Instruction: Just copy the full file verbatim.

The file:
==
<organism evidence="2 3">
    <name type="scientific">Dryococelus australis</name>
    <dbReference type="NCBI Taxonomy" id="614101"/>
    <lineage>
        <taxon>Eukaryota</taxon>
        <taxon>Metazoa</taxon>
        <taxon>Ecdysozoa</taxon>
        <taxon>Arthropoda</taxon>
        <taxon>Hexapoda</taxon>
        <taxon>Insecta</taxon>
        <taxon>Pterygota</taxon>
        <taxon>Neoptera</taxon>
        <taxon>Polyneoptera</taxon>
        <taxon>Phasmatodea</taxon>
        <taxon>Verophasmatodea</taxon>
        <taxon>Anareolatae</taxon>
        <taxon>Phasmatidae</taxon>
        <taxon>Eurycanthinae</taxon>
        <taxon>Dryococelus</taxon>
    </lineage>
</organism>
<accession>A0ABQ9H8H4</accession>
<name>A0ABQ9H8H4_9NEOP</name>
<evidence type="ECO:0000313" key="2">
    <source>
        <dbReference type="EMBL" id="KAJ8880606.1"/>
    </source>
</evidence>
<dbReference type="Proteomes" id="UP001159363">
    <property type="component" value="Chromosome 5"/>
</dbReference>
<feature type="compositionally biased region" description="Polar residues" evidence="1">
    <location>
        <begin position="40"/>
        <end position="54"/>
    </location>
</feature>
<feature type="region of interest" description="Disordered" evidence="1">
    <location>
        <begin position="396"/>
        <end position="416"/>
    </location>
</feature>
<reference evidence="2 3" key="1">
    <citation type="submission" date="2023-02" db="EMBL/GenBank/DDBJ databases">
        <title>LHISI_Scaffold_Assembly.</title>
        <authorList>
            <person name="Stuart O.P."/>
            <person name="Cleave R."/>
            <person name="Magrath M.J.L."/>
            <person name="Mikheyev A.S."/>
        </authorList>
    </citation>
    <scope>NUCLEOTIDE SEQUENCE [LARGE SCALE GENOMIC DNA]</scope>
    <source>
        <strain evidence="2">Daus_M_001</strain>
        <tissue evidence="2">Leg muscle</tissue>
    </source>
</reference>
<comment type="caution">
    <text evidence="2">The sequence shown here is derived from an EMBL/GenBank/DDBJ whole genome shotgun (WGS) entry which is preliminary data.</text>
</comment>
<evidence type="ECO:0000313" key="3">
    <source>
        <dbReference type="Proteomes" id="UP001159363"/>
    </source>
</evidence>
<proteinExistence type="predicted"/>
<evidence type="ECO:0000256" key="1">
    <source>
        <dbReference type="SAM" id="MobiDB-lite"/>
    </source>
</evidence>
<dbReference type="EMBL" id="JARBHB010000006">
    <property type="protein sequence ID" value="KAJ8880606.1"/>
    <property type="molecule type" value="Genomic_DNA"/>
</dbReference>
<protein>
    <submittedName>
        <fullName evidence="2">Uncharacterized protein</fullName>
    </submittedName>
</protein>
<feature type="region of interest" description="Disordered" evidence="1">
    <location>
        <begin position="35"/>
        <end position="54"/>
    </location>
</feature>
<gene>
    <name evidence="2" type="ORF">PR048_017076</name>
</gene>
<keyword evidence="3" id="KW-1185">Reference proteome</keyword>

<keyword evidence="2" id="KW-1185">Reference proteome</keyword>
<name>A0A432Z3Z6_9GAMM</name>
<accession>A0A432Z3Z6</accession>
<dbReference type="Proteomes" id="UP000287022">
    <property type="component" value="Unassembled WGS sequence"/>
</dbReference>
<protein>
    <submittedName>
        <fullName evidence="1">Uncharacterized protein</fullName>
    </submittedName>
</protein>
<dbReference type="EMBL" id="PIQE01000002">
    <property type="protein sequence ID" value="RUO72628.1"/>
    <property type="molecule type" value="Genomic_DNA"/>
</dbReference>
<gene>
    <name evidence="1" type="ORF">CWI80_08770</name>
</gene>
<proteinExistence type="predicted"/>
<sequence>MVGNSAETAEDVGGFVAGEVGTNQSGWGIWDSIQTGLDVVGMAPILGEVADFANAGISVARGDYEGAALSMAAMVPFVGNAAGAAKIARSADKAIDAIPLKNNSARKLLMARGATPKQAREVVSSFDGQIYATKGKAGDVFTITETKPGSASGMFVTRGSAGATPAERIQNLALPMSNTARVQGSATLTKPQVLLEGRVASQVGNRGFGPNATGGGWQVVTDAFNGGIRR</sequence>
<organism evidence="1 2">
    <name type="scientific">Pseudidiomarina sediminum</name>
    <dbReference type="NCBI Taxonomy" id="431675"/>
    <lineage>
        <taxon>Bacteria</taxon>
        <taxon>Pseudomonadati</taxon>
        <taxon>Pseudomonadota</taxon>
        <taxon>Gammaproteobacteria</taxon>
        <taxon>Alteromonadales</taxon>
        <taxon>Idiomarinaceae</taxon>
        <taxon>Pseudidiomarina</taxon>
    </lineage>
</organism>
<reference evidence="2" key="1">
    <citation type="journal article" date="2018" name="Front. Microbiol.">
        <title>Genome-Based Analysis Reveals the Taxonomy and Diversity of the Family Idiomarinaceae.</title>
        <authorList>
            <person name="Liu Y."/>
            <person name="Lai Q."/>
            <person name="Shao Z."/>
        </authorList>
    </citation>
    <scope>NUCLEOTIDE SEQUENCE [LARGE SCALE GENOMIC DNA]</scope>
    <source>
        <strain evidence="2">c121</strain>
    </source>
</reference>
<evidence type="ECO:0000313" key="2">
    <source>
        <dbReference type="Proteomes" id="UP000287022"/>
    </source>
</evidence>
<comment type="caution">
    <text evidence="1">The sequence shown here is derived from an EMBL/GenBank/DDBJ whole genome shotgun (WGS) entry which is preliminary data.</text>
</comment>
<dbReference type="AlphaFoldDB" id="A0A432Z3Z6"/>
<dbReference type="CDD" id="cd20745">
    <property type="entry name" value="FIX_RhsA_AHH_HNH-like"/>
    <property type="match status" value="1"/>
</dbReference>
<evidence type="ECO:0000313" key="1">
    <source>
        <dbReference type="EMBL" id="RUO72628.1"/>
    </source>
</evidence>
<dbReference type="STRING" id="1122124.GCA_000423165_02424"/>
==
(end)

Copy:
<organism evidence="2 3">
    <name type="scientific">Dryococelus australis</name>
    <dbReference type="NCBI Taxonomy" id="614101"/>
    <lineage>
        <taxon>Eukaryota</taxon>
        <taxon>Metazoa</taxon>
        <taxon>Ecdysozoa</taxon>
        <taxon>Arthropoda</taxon>
        <taxon>Hexapoda</taxon>
        <taxon>Insecta</taxon>
        <taxon>Pterygota</taxon>
        <taxon>Neoptera</taxon>
        <taxon>Polyneoptera</taxon>
        <taxon>Phasmatodea</taxon>
        <taxon>Verophasmatodea</taxon>
        <taxon>Anareolatae</taxon>
        <taxon>Phasmatidae</taxon>
        <taxon>Eurycanthinae</taxon>
        <taxon>Dryococelus</taxon>
    </lineage>
</organism>
<accession>A0ABQ9H8H4</accession>
<name>A0ABQ9H8H4_9NEOP</name>
<evidence type="ECO:0000313" key="2">
    <source>
        <dbReference type="EMBL" id="KAJ8880606.1"/>
    </source>
</evidence>
<dbReference type="Proteomes" id="UP001159363">
    <property type="component" value="Chromosome 5"/>
</dbReference>
<feature type="compositionally biased region" description="Polar residues" evidence="1">
    <location>
        <begin position="40"/>
        <end position="54"/>
    </location>
</feature>
<feature type="region of interest" description="Disordered" evidence="1">
    <location>
        <begin position="396"/>
        <end position="416"/>
    </location>
</feature>
<reference evidence="2 3" key="1">
    <citation type="submission" date="2023-02" db="EMBL/GenBank/DDBJ databases">
        <title>LHISI_Scaffold_Assembly.</title>
        <authorList>
            <person name="Stuart O.P."/>
            <person name="Cleave R."/>
            <person name="Magrath M.J.L."/>
            <person name="Mikheyev A.S."/>
        </authorList>
    </citation>
    <scope>NUCLEOTIDE SEQUENCE [LARGE SCALE GENOMIC DNA]</scope>
    <source>
        <strain evidence="2">Daus_M_001</strain>
        <tissue evidence="2">Leg muscle</tissue>
    </source>
</reference>
<comment type="caution">
    <text evidence="2">The sequence shown here is derived from an EMBL/GenBank/DDBJ whole genome shotgun (WGS) entry which is preliminary data.</text>
</comment>
<evidence type="ECO:0000313" key="3">
    <source>
        <dbReference type="Proteomes" id="UP001159363"/>
    </source>
</evidence>
<proteinExistence type="predicted"/>
<evidence type="ECO:0000256" key="1">
    <source>
        <dbReference type="SAM" id="MobiDB-lite"/>
    </source>
</evidence>
<dbReference type="EMBL" id="JARBHB010000006">
    <property type="protein sequence ID" value="KAJ8880606.1"/>
    <property type="molecule type" value="Genomic_DNA"/>
</dbReference>
<protein>
    <submittedName>
        <fullName evidence="2">Uncharacterized protein</fullName>
    </submittedName>
</protein>
<feature type="region of interest" description="Disordered" evidence="1">
    <location>
        <begin position="35"/>
        <end position="54"/>
    </location>
</feature>
<gene>
    <name evidence="2" type="ORF">PR048_017076</name>
</gene>
<keyword evidence="3" id="KW-1185">Reference proteome</keyword>

<keyword evidence="2" id="KW-1185">Reference proteome</keyword>
<name>A0A432Z3Z6_9GAMM</name>
<accession>A0A432Z3Z6</accession>
<dbReference type="Proteomes" id="UP000287022">
    <property type="component" value="Unassembled WGS sequence"/>
</dbReference>
<protein>
    <submittedName>
        <fullName evidence="1">Uncharacterized protein</fullName>
    </submittedName>
</protein>
<dbReference type="EMBL" id="PIQE01000002">
    <property type="protein sequence ID" value="RUO72628.1"/>
    <property type="molecule type" value="Genomic_DNA"/>
</dbReference>
<gene>
    <name evidence="1" type="ORF">CWI80_08770</name>
</gene>
<proteinExistence type="predicted"/>
<sequence>MVGNSAETAEDVGGFVAGEVGTNQSGWGIWDSIQTGLDVVGMAPILGEVADFANAGISVARGDYEGAALSMAAMVPFVGNAAGAAKIARSADKAIDAIPLKNNSARKLLMARGATPKQAREVVSSFDGQIYATKGKAGDVFTITETKPGSASGMFVTRGSAGATPAERIQNLALPMSNTARVQGSATLTKPQVLLEGRVASQVGNRGFGPNATGGGWQVVTDAFNGGIRR</sequence>
<organism evidence="1 2">
    <name type="scientific">Pseudidiomarina sediminum</name>
    <dbReference type="NCBI Taxonomy" id="431675"/>
    <lineage>
        <taxon>Bacteria</taxon>
        <taxon>Pseudomonadati</taxon>
        <taxon>Pseudomonadota</taxon>
        <taxon>Gammaproteobacteria</taxon>
        <taxon>Alteromonadales</taxon>
        <taxon>Idiomarinaceae</taxon>
        <taxon>Pseudidiomarina</taxon>
    </lineage>
</organism>
<reference evidence="2" key="1">
    <citation type="journal article" date="2018" name="Front. Microbiol.">
        <title>Genome-Based Analysis Reveals the Taxonomy and Diversity of the Family Idiomarinaceae.</title>
        <authorList>
            <person name="Liu Y."/>
            <person name="Lai Q."/>
            <person name="Shao Z."/>
        </authorList>
    </citation>
    <scope>NUCLEOTIDE SEQUENCE [LARGE SCALE GENOMIC DNA]</scope>
    <source>
        <strain evidence="2">c121</strain>
    </source>
</reference>
<evidence type="ECO:0000313" key="2">
    <source>
        <dbReference type="Proteomes" id="UP000287022"/>
    </source>
</evidence>
<comment type="caution">
    <text evidence="1">The sequence shown here is derived from an EMBL/GenBank/DDBJ whole genome shotgun (WGS) entry which is preliminary data.</text>
</comment>
<dbReference type="AlphaFoldDB" id="A0A432Z3Z6"/>
<dbReference type="CDD" id="cd20745">
    <property type="entry name" value="FIX_RhsA_AHH_HNH-like"/>
    <property type="match status" value="1"/>
</dbReference>
<evidence type="ECO:0000313" key="1">
    <source>
        <dbReference type="EMBL" id="RUO72628.1"/>
    </source>
</evidence>
<dbReference type="STRING" id="1122124.GCA_000423165_02424"/>